This function creates a diffuser circuit with a specified number of nodes. Save this function in a file on the MATLAB path.
function cg = diffuser(n) gates = [hGate(1:n); xGate(1:n); hGate(n); mcxGate(1:n-1, n, ); hGate(n); xGate(1:n); hGate(1:n)]; cg = quantumCircuit(gates,Name="Diffuser"); end
Check Diffuser Behavior
Create a diffuser circuit for the four-node graph coloring problem and plot the circuit.
diffuserG = diffuser(N); plot(diffuserG)
Verify that the diffuser applies a reflection of by comparing the circuit matrix of
diffuserG with a
manually constructed reflection matrix.
e = ones(2^N,1); e = e/norm(e); M = eye(2^N) - 2*(e*e'); norm(getMatrix(diffuserG) - M)
ans = 1.2243e-15
The result is zero (up to round-off error), which confirms that the diffuser circuit applies the expected reflection.
Apply Grover's Algorithm to Graph Coloring Oracle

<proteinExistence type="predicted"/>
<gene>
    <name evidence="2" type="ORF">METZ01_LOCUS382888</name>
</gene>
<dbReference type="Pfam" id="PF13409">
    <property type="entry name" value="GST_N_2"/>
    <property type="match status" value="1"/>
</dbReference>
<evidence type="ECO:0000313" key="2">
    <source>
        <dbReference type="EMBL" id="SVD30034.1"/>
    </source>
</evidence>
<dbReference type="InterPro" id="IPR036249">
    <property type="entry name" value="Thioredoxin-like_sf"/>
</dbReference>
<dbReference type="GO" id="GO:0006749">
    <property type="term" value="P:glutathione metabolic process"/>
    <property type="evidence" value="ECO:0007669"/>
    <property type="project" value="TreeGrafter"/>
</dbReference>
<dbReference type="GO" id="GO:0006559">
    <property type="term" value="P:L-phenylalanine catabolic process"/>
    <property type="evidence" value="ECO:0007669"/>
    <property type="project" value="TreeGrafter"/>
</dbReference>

First, create a quantum circuit with the number of qubits required by the oracle. Bring
the qubits representing node colors into superposition by applying
Bringing these qubits into superposition represents all combinations of states equally,
which is a common step at the beginning of quantum algorithms. Then, set the last qubit into
state by applying
xGate followed by
gates = [hGate(1:N); xGate(oracle.NumQubits); hGate(oracle.NumQubits)]; c = quantumCircuit(gates);
Check the circuit setup to make sure it produces the expected state.
s = simulate(c); formula(s)
ans = "1 * |++++0000->"
Express the formula in the Z basis to confirm that all combinations of states are represented equally.